Eerdlings is introducing new guest post categories! We love hearing from our authors and illustrators — and we know you do too! — so we’re giving them more ways to share their stories, advice, and work in progress.
From Brain to Book posts invite authors and illustrators to sketch the development of an idea or illustration from their book, revealing how it went from the first inkling to the final draft.
Today Camilla Kuhn, author and illustrator of Samira and the Skeletons, shares the icky inspiration for her book.
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I wrote Samira and the Skeletons after failing to eat a sandwich with prawns.
You see, I kept pet prawns for a while in a fish tank, and then I discovered what prawns eat: fish poop. (And the occasional decomposing fish corpse.) Subsequently I came to realize that the delicious wild North Sea prawns I used to enjoy for lunch most likely preferred the same diet: poop and rotten meat.
How much better would my life have been if I was spared this knowledge! I remembered how as a child I went into a minor existential crisis when our teacher pulled us out of uneducated bliss and brutally told us that earth was floating in empty space and that we were mere freckles in the vast universe! I didn’t want to know! Not knowing is nice and comfy!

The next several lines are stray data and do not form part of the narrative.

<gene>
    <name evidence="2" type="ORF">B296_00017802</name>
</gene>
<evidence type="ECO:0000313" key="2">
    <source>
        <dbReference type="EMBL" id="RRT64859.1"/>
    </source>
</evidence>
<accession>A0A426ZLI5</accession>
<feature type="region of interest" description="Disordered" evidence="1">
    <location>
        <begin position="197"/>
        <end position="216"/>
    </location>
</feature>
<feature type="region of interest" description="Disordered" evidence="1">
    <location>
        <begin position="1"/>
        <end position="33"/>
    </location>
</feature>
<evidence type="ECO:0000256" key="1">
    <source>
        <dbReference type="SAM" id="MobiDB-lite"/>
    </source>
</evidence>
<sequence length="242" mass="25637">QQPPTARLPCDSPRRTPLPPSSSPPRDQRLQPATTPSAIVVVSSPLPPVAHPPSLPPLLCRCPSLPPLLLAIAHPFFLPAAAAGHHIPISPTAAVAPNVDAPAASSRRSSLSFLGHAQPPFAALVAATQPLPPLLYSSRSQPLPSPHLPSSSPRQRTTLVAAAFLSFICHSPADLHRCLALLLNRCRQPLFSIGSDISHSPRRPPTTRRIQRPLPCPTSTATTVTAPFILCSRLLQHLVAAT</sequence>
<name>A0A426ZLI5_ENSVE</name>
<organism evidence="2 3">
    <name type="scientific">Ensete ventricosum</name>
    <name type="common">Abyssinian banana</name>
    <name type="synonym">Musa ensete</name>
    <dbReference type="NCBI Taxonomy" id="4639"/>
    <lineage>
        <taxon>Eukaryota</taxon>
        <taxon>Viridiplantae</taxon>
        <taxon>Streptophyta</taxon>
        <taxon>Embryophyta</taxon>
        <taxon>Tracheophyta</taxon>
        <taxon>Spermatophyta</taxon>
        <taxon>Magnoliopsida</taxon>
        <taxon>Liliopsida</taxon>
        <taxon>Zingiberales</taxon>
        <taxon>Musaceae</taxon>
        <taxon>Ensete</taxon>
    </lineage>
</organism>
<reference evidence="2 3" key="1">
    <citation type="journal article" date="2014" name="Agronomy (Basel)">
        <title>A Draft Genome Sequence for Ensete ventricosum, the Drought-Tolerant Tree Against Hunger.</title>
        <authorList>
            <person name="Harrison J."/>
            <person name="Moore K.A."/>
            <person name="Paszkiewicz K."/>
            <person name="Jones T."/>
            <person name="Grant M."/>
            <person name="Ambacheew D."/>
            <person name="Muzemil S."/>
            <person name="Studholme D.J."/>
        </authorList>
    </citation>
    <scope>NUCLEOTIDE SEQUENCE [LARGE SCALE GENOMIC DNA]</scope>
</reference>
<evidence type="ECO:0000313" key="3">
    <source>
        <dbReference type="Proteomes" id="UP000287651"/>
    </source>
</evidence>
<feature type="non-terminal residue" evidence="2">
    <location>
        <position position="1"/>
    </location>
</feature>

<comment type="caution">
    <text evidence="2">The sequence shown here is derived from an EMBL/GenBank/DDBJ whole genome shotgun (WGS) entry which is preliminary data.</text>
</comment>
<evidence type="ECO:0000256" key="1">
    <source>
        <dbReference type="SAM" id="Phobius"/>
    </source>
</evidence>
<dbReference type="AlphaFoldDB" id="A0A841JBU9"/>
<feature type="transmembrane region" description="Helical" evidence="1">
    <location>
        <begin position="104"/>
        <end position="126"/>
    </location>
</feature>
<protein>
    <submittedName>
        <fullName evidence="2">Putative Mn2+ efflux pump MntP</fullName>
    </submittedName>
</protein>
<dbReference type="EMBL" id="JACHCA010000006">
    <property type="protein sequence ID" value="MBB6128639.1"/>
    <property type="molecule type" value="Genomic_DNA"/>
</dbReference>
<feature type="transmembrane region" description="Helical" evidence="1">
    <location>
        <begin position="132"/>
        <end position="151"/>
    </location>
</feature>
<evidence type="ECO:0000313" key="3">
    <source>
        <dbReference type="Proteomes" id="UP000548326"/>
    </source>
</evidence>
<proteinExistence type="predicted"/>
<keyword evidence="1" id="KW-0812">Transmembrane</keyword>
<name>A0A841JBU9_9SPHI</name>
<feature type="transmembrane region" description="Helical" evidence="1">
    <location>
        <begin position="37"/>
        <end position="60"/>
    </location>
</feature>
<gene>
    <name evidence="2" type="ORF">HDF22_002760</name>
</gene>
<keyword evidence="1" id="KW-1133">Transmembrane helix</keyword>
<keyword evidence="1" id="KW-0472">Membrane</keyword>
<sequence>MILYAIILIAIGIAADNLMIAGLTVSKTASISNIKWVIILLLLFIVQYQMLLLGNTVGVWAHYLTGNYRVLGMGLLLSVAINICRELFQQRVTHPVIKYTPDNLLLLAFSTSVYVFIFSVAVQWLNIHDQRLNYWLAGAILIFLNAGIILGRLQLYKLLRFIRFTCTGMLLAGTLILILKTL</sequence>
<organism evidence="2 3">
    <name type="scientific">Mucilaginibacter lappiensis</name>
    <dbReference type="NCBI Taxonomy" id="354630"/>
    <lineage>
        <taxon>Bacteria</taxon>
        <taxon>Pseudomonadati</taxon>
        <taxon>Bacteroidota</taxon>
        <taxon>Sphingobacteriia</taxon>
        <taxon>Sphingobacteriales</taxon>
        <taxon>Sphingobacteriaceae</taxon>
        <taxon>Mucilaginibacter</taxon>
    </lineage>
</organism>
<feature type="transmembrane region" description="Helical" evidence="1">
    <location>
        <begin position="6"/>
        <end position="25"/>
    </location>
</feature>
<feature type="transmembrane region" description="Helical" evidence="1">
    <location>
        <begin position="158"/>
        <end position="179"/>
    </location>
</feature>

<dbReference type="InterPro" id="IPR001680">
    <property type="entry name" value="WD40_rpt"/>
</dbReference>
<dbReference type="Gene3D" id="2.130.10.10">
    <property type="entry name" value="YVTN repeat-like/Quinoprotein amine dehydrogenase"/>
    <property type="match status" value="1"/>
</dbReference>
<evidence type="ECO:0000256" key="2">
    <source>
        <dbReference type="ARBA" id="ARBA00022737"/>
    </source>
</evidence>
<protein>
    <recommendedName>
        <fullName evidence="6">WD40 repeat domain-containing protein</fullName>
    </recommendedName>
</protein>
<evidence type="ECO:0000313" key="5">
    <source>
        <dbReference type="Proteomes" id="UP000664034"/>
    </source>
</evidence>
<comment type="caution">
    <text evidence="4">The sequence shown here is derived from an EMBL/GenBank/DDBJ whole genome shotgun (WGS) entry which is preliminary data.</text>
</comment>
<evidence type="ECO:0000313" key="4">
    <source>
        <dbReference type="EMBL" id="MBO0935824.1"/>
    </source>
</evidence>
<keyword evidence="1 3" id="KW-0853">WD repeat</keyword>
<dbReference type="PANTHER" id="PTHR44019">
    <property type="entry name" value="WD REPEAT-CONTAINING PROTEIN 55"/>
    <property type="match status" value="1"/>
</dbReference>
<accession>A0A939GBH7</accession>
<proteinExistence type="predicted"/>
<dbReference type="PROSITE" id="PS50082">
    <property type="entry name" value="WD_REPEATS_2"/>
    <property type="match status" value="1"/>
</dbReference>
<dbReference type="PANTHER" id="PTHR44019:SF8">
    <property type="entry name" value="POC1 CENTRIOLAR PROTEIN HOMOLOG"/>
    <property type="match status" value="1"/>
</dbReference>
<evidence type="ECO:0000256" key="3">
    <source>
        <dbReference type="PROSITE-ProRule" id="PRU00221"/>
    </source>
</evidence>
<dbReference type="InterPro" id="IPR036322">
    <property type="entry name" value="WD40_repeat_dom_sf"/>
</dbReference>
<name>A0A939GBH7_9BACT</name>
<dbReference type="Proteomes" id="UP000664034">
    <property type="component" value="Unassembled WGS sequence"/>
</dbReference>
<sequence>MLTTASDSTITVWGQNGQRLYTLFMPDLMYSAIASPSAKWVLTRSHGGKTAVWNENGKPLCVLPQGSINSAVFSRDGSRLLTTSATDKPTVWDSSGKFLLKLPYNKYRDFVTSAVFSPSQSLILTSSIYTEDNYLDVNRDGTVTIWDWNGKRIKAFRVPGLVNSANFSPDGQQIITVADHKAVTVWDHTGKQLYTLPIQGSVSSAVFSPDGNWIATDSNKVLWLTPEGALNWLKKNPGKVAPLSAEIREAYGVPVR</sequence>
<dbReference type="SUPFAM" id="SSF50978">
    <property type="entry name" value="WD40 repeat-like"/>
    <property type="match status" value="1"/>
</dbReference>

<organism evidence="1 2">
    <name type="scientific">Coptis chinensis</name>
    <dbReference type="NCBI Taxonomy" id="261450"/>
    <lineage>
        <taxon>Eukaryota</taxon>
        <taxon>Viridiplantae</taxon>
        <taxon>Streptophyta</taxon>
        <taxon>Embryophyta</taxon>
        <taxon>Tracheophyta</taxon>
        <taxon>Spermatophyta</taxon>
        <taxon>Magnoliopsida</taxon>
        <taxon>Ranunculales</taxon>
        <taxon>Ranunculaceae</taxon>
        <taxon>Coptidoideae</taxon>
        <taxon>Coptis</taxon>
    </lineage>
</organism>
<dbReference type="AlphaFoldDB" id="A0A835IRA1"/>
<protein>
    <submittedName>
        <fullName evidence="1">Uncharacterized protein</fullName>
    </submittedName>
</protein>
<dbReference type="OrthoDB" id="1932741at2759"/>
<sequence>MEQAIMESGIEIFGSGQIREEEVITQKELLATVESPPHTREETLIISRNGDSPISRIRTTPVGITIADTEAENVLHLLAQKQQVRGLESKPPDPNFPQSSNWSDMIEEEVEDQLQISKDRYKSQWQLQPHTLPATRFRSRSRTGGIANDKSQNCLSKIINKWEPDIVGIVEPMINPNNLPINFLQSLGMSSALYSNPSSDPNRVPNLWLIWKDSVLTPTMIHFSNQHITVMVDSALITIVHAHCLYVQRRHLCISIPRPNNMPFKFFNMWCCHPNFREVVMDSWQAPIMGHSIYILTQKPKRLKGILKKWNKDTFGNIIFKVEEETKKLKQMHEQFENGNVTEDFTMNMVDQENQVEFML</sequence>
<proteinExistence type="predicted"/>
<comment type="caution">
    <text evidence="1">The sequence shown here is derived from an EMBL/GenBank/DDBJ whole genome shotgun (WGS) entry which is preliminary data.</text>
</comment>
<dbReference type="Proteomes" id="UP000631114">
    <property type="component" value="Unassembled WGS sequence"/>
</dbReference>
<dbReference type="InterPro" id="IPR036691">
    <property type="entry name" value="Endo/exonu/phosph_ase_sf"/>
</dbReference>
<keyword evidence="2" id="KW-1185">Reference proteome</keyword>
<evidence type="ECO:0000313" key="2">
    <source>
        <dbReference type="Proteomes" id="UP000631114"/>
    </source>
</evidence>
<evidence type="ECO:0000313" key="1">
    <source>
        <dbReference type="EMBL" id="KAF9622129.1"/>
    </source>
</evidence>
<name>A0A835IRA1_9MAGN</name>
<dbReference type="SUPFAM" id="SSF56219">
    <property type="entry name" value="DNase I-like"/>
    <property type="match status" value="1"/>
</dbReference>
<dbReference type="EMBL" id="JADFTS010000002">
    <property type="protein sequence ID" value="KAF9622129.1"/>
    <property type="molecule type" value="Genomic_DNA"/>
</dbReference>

It can be rather brutal, all the information we throw at our children about how the world and everything in it works. How the body works, for instance — that we have a skeleton. If you really think of it, if you really start to visualize your skeleton there, inside your body, your skeleton fingers on the keyboard, your jelly eyeballs rolling around in those hollow sockets in your skull . . . it’s just horrible, isn’t it? And very intriguing!
And oh, that good feeling when you come to terms with it all: when knowledge isn’t scary anymore, when knowledge just makes the world a little more comprehensible to you. Oh joy!
I should write a book about this, I thought. So I did!
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Order Samira and the Skeletons today!